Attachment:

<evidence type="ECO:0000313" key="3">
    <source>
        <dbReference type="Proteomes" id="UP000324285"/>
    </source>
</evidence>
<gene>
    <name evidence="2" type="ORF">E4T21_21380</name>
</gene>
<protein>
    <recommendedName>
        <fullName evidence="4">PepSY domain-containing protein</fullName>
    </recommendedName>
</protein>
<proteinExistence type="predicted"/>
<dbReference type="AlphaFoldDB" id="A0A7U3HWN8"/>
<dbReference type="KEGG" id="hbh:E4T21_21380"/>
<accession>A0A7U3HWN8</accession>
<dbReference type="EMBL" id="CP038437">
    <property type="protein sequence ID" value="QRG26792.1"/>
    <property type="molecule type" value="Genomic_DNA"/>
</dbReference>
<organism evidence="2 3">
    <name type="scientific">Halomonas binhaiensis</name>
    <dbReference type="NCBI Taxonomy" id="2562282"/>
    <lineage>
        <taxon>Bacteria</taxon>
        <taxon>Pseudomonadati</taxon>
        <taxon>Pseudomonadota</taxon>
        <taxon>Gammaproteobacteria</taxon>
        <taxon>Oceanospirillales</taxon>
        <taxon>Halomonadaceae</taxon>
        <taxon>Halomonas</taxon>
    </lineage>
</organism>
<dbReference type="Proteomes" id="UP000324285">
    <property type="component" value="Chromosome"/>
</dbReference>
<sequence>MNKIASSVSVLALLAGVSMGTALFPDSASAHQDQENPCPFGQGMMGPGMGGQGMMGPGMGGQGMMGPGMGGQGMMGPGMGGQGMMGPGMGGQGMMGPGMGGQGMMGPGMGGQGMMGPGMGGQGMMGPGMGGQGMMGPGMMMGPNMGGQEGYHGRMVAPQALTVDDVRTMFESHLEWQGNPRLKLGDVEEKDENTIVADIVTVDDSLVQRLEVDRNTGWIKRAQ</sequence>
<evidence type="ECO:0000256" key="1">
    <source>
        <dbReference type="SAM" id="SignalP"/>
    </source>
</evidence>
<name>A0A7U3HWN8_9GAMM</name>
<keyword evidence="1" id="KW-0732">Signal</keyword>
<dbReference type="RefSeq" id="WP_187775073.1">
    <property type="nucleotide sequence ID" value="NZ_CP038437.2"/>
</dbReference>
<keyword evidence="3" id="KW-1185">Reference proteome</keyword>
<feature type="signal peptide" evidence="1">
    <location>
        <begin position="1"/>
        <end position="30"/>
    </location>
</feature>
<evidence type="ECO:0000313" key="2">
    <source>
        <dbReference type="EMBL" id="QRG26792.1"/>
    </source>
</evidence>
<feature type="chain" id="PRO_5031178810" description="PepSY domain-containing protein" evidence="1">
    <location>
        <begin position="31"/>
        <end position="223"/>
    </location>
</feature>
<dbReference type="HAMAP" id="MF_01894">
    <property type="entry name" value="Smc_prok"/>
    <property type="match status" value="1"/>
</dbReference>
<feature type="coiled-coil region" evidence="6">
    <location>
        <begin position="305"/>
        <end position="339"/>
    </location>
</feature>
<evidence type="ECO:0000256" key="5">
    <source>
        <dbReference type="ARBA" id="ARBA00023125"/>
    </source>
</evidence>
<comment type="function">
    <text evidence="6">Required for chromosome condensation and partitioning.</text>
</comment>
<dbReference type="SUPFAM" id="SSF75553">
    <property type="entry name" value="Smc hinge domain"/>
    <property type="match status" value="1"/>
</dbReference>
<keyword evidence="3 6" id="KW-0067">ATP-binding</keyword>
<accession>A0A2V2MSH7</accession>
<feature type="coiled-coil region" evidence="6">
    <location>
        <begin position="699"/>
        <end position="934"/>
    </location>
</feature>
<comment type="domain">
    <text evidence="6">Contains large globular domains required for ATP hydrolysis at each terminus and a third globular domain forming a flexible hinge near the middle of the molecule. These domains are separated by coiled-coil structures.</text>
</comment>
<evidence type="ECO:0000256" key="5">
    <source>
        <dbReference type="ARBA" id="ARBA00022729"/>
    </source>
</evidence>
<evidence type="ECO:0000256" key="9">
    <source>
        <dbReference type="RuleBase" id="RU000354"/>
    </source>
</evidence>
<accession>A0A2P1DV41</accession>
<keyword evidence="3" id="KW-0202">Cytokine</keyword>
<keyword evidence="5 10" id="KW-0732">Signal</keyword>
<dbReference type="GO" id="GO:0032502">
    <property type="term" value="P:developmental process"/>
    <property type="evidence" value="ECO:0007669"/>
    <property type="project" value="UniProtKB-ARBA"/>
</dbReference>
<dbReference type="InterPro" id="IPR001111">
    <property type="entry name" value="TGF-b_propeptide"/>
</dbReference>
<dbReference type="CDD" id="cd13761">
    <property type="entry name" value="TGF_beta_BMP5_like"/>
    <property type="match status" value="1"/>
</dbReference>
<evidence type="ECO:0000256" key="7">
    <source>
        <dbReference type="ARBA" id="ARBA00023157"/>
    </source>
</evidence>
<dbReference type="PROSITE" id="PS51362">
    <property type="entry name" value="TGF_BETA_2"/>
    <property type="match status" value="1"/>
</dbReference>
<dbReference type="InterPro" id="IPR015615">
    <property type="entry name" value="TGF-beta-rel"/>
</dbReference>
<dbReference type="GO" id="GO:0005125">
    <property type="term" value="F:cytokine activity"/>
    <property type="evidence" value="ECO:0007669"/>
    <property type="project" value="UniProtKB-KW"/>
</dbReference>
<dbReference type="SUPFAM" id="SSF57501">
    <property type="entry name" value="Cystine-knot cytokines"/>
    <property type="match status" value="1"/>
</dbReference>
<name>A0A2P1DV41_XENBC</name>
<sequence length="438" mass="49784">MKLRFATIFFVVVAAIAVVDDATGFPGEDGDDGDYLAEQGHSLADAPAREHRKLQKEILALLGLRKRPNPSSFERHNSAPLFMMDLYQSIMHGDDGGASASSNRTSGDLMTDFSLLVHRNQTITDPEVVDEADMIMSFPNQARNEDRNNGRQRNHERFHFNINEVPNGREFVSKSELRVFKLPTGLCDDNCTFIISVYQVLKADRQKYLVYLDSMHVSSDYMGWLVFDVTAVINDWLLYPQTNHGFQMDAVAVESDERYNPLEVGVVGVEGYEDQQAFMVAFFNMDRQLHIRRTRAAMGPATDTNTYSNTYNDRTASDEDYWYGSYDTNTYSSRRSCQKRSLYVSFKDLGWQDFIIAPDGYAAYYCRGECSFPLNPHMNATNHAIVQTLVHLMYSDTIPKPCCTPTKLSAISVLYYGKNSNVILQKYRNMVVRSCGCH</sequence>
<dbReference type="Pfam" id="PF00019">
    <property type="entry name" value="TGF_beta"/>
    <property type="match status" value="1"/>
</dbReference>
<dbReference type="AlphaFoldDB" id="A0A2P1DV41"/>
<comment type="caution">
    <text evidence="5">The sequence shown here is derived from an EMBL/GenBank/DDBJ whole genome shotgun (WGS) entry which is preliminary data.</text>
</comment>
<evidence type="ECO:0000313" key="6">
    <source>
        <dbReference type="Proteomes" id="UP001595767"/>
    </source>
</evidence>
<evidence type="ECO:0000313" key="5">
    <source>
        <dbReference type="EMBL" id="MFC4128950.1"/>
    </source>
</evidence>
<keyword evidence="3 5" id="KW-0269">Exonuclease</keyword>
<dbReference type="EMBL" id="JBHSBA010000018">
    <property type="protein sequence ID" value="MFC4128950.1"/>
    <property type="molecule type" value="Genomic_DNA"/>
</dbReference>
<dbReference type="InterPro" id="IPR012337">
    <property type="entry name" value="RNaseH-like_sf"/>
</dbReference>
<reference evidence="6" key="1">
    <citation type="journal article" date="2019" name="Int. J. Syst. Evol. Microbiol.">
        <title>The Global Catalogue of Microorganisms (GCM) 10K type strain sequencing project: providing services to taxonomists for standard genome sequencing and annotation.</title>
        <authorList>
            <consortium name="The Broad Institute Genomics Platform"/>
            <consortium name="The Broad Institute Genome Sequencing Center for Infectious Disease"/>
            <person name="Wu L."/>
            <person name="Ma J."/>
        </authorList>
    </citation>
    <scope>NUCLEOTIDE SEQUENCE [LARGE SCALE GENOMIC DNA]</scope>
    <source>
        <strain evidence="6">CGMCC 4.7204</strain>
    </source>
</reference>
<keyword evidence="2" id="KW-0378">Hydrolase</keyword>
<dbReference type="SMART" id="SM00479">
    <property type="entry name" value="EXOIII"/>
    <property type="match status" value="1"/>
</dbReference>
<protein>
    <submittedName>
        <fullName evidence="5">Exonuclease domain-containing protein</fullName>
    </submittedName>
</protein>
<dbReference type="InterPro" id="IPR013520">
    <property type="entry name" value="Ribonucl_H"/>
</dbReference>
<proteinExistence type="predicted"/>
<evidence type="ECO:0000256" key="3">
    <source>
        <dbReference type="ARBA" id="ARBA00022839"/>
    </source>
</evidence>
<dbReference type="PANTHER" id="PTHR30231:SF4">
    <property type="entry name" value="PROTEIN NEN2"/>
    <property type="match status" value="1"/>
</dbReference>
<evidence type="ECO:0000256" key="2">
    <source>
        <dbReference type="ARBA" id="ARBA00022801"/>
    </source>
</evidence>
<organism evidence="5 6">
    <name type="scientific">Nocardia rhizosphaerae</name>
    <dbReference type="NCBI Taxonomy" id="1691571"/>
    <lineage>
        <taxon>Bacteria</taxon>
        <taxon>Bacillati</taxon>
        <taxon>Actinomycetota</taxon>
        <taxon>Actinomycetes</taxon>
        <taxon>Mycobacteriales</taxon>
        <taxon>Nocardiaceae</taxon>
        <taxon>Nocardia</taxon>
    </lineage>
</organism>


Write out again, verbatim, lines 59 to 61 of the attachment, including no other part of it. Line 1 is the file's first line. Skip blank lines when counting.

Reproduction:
    </source>
</evidence>
<feature type="chain" id="PRO_5031178810" description="PepSY domain-containing protein" evidence="1">